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    by Sheryl Hamlin

    Across the country, states are drafting Transportation Electrification Plans. These could include goals or mandates for electric vehicle adaption, charging infrastructure and localized battery storage. Read about the Arizona and California Electrification Plans here.

    What receives little to no discussion are the changes and enhancements necessary to the electric grid and all issues related to delivery and movement of electricity.

    Summary of the Grid Problem

    In a white paper published by Deloitte, the problem of the grid in respect to massive electrification goals can be summarized as follows:

    The distribution grid was not designed to accommodate intermittent output, fluctuations in power quality, and two-way power flows. Surges, spikes, or sags in supply can impact voltage and frequency and potentially impair grid stability, and in turn cause stress and premature aging of distribution assets.

    Distributed Energy Resources (DER) on the Grid

    A recent compact one hour webinar produced by AEE, an energy policy advocacy, highlighted the 2020 FERC (Federal Energy Regulation Commission) Order 2222 which was written to allow battery storage and DER’s into electrification plans.

    Source: AEE 10/20/2021

    So what does this acronym laden slide mean? According to one source, a DER includes the following:

    A distributed energy resource (DER) is a small-scale unit of power generation that operates locally and is connected to a larger power grid at the distribution level. DERs include solar panels, small natural gas-fueled generators, electric vehicles and controllable loads, such as HVAC systems and electric water heaters. An important distinction of a DER is that the energy it produces is often consumed close to the source.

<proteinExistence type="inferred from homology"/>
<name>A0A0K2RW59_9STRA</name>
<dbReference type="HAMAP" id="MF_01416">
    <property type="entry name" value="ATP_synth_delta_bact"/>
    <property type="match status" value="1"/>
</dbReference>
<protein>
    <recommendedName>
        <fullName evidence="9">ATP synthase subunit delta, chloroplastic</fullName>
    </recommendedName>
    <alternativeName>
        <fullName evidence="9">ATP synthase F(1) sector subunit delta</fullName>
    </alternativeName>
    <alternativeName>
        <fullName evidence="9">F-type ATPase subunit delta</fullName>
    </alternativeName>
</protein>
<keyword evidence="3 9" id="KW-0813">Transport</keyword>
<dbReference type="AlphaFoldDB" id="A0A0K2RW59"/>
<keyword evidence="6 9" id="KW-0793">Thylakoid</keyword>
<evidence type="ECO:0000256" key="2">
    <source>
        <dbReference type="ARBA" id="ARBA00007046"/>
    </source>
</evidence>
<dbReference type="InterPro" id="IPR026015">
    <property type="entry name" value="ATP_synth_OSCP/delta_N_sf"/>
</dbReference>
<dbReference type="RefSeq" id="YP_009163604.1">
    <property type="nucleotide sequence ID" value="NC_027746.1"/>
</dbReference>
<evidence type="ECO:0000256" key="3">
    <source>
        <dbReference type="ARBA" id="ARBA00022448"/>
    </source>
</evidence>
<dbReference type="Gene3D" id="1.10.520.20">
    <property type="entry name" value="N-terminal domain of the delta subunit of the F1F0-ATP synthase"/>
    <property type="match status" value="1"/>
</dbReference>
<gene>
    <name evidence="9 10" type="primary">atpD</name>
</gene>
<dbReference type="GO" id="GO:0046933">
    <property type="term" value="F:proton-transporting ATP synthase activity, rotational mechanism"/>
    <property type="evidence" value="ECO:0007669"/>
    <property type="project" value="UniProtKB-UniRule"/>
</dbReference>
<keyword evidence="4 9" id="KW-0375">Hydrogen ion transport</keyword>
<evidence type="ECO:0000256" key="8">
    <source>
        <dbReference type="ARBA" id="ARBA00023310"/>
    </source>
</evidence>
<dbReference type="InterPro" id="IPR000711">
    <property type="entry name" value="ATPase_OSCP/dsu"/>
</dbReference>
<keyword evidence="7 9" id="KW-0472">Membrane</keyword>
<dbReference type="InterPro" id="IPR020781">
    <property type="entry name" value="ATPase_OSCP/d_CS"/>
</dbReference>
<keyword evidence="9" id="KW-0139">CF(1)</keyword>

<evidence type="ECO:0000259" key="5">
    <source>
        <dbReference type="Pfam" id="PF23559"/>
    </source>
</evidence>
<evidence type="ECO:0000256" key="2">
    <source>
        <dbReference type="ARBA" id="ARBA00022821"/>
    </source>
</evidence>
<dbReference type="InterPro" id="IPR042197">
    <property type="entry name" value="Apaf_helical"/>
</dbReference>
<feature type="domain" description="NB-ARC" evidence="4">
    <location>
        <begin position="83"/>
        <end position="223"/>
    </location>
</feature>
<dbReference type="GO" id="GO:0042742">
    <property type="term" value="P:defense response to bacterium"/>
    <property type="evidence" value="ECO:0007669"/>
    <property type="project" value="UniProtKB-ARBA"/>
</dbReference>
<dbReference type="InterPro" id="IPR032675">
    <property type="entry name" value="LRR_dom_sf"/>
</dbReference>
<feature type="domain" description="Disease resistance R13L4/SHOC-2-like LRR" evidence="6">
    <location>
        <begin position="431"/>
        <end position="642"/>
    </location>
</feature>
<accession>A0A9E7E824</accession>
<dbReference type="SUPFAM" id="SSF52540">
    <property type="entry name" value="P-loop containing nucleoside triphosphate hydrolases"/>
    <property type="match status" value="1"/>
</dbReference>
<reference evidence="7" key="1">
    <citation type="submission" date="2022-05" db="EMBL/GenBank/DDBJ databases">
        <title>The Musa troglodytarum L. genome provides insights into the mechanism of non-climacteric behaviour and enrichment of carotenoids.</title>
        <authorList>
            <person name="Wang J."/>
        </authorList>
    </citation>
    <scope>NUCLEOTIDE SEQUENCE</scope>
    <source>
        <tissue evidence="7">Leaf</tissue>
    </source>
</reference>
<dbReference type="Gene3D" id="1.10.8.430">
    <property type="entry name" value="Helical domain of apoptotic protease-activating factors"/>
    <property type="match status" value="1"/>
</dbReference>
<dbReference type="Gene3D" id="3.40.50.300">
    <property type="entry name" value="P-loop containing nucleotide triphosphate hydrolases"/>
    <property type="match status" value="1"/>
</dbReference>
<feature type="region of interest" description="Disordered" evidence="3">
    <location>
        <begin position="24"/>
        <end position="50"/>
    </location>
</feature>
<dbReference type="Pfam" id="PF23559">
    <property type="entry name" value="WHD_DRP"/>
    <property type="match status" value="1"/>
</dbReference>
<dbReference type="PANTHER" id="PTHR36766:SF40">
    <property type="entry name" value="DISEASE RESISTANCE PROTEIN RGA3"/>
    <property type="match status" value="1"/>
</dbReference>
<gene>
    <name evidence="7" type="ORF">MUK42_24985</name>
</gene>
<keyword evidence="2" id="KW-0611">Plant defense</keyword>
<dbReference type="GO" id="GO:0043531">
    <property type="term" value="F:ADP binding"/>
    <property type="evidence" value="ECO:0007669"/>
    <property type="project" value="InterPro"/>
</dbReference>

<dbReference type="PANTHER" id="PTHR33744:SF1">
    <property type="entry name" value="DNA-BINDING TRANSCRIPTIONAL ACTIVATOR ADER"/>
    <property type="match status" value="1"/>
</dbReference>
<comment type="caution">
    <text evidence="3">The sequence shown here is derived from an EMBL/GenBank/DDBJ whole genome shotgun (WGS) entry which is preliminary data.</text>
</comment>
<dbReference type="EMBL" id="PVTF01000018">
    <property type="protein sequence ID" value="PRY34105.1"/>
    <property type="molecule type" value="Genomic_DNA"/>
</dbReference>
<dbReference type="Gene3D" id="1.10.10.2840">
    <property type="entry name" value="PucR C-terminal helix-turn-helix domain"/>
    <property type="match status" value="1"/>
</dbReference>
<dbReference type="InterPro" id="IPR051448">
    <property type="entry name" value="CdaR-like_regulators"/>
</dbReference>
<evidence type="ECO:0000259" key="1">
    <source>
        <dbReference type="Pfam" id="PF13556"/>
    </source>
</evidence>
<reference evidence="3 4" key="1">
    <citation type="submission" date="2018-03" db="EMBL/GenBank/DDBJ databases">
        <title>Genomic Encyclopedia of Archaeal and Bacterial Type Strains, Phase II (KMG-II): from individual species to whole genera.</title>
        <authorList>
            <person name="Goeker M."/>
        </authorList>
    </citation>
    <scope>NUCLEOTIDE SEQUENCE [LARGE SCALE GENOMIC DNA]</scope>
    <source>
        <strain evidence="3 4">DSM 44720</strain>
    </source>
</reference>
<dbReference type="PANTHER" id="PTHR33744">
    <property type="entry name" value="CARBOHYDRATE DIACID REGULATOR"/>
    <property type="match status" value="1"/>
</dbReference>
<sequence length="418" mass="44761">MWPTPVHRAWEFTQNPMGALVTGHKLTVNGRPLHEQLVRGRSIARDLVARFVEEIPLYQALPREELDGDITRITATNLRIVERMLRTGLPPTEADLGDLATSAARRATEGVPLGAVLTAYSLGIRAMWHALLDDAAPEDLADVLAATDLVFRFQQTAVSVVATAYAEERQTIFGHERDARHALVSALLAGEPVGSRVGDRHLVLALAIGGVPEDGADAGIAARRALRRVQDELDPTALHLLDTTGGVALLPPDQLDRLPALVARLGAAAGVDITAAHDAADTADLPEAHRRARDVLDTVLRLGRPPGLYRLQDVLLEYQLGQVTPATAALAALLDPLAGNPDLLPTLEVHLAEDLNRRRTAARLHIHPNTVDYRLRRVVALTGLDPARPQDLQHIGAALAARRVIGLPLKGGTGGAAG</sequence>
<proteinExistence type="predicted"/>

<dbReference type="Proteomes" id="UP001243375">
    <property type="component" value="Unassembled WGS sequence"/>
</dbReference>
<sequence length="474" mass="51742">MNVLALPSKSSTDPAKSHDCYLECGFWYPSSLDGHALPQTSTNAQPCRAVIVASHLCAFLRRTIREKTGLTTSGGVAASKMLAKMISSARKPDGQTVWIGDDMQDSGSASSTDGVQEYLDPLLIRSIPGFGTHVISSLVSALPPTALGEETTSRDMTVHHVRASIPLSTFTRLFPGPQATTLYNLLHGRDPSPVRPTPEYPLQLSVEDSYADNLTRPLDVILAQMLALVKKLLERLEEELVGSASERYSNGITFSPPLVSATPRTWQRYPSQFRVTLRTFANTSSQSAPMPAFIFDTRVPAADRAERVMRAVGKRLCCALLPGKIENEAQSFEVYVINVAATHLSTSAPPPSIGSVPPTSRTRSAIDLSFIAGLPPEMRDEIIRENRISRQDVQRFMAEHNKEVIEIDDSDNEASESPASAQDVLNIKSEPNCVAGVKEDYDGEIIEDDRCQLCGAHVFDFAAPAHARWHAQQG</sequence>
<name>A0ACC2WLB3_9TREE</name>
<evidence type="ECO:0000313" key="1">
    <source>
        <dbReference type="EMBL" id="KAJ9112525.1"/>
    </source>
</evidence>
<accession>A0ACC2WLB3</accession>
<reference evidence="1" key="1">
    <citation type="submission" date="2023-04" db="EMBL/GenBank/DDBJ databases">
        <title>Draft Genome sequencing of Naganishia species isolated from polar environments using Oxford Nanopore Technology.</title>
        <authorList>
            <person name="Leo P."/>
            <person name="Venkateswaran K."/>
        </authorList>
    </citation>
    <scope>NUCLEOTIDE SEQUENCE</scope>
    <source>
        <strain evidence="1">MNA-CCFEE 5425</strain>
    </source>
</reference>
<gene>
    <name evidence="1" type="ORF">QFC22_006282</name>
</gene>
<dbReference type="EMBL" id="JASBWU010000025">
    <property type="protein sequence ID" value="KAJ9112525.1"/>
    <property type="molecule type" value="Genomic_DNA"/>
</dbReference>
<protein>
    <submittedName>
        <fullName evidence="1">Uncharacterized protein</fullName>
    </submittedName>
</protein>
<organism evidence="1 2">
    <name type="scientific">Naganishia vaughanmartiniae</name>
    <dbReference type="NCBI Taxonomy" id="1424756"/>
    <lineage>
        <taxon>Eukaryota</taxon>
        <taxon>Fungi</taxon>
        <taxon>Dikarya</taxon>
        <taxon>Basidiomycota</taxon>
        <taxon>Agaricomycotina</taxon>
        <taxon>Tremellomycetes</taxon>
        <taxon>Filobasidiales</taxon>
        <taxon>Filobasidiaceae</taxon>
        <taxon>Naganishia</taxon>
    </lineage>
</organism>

The new FERC 2222 only applies to RTO/TSO (Regional Transmission Organization/Transmission System Operator). These entities are now allowed to create plans for demand management, real-time dispatching, aggregation of DERs for billing purposes, and many other features which could improve the wholesale distribution of electricity. The interesting challenge is that the entire country is not covered by the RTO/TSO model as the map below shows.


    Source: Energy Freedom

    The CAISO (California) and NYISO (New York) have made the most progress with their new DER Integration Plans. Although Arizona is not in an ISO, plans are in process for a Distributed Demand Management System.


    Source: AEE

    Issues in Integration of Distributed Energy Resources

    Another acronym to remember is VER (Variable Energy Resources), which includes wind power, solar energy and wave energy. These are variable resources due to the natural forces to which they are tied. They are also non-dispatchable, which means that there is no on-off button for these resources. Their output can be monitored or saved, but not dispatched when needed.

    DERs are often dispatchable resources if they include the right software and hardware for communication to a larger grid management system. For example, a fleet of school buses would most likely include battery storage to maintain the buses’ charge; however, if the grid started to lose capacity, a smart system would know of these resources and take the battery energy into the grid. Thus using the DER model, the potential for grid power enhancement is theoretically possible. Home chargers for EVs could also be included in this model using vehicle-to-grid technology. The challenge is how to pay for this energy from these sources. One solution is aggregation, where a smaller aggregator takes responsibility for dispatching and billing all of its registered DERs. The keyword here is “registered”. The NYISO is ahead of the curve in its planning for the integration of dispatchable DERs.

    Other Grid Issues

    The AEE webinar also touched on without elaboration these issues: multi-nodal aggregation, participation models, switching, double counting, tariffs, resource adequacy, data access/security issues, planning and operational coordination across grids, micro-grids and ISOs, and metering telemetry where CAISO has published a plan.

    Grid is a Moving, Living Target

    What the DER model is leading up to is a “Smart Grid” which of course must happen in stages without causing the current system to fail. The Federal government established the Smart Grid Taskforce. Read about the goals of the 2007 grid modernization plan here.

    To watch the AEE webinar, click here

    To read about the author, click sherylhamlin dot com


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